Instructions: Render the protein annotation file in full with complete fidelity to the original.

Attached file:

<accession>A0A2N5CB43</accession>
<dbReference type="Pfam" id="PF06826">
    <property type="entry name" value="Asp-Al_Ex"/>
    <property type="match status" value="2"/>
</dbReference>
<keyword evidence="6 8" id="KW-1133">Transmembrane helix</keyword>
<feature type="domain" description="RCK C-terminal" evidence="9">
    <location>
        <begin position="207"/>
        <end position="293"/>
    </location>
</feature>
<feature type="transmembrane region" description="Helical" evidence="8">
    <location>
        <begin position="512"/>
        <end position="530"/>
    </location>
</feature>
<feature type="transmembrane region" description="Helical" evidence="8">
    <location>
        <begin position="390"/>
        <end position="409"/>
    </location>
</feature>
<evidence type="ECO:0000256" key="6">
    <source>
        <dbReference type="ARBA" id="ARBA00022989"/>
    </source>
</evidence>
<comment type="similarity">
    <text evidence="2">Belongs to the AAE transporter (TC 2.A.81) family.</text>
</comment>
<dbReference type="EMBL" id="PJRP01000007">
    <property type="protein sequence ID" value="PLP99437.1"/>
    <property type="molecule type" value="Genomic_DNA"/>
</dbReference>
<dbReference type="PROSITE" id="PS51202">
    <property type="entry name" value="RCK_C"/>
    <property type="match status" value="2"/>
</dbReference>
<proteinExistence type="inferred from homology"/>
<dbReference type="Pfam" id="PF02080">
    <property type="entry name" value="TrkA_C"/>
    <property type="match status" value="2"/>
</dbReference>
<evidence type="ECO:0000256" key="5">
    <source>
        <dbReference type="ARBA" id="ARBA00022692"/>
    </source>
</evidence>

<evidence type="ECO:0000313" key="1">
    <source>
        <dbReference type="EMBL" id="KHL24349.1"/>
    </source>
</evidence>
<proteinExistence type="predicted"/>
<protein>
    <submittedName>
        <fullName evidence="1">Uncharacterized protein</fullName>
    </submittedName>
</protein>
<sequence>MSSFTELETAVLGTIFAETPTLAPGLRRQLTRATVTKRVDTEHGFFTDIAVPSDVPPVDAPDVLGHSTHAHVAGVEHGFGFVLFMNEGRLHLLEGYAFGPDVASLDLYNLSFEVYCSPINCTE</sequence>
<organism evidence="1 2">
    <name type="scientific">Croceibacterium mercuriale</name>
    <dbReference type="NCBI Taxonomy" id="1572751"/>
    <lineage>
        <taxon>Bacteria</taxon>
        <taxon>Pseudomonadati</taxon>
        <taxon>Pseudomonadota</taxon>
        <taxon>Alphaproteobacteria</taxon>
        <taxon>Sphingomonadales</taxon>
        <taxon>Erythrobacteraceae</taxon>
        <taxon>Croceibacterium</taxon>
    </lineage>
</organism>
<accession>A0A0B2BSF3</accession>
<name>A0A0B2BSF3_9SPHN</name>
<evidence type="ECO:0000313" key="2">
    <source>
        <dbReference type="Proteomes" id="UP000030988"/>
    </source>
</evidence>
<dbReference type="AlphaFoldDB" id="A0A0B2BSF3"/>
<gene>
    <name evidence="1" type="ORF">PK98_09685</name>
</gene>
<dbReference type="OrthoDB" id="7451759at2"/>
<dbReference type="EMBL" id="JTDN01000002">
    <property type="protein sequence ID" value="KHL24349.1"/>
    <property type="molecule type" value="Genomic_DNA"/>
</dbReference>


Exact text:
<accession>A0A2N5CB43</accession>
<dbReference type="Pfam" id="PF06826">
    <property type="entry name" value="Asp-Al_Ex"/>
    <property type="match status" value="2"/>
</dbReference>
<keyword evidence="6 8" id="KW-1133">Transmembrane helix</keyword>
<feature type="domain" description="RCK C-terminal" evidence="9">
    <location>
        <begin position="207"/>
        <end position="293"/>
    </location>
</feature>
<feature type="transmembrane region" description="Helical" evidence="8">
    <location>
        <begin position="512"/>
        <end position="530"/>
    </location>
</feature>
<feature type="transmembrane region" description="Helical" evidence="8">
    <location>
        <begin position="390"/>
        <end position="409"/>
    </location>
</feature>
<evidence type="ECO:0000256" key="6">
    <source>
        <dbReference type="ARBA" id="ARBA00022989"/>
    </source>
</evidence>
<comment type="similarity">
    <text evidence="2">Belongs to the AAE transporter (TC 2.A.81) family.</text>
</comment>
<dbReference type="EMBL" id="PJRP01000007">
    <property type="protein sequence ID" value="PLP99437.1"/>
    <property type="molecule type" value="Genomic_DNA"/>
</dbReference>
<dbReference type="PROSITE" id="PS51202">
    <property type="entry name" value="RCK_C"/>
    <property type="match status" value="2"/>
</dbReference>
<proteinExistence type="inferred from homology"/>
<dbReference type="Pfam" id="PF02080">
    <property type="entry name" value="TrkA_C"/>
    <property type="match status" value="2"/>
</dbReference>
<evidence type="ECO:0000256" key="5">
    <source>
        <dbReference type="ARBA" id="ARBA00022692"/>
    </source>
</evidence>

<evidence type="ECO:0000313" key="1">
    <source>
        <dbReference type="EMBL" id="KHL24349.1"/>
    </source>
</evidence>
<proteinExistence type="predicted"/>
<protein>
    <submittedName>
        <fullName evidence="1">Uncharacterized protein</fullName>
    </submittedName>
</protein>
<sequence>MSSFTELETAVLGTIFAETPTLAPGLRRQLTRATVTKRVDTEHGFFTDIAVPSDVPPVDAPDVLGHSTHAHVAGVEHGFGFVLFMNEGRLHLLEGYAFGPDVASLDLYNLSFEVYCSPINCTE</sequence>
<organism evidence="1 2">
    <name type="scientific">Croceibacterium mercuriale</name>
    <dbReference type="NCBI Taxonomy" id="1572751"/>
    <lineage>
        <taxon>Bacteria</taxon>
        <taxon>Pseudomonadati</taxon>
        <taxon>Pseudomonadota</taxon>
        <taxon>Alphaproteobacteria</taxon>
        <taxon>Sphingomonadales</taxon>
        <taxon>Erythrobacteraceae</taxon>
        <taxon>Croceibacterium</taxon>
    </lineage>
</organism>
<accession>A0A0B2BSF3</accession>
<name>A0A0B2BSF3_9SPHN</name>
<evidence type="ECO:0000313" key="2">
    <source>
        <dbReference type="Proteomes" id="UP000030988"/>
    </source>
</evidence>
<dbReference type="AlphaFoldDB" id="A0A0B2BSF3"/>
<gene>
    <name evidence="1" type="ORF">PK98_09685</name>
</gene>
<dbReference type="OrthoDB" id="7451759at2"/>
<dbReference type="EMBL" id="JTDN01000002">
    <property type="protein sequence ID" value="KHL24349.1"/>
    <property type="molecule type" value="Genomic_DNA"/>
</dbReference>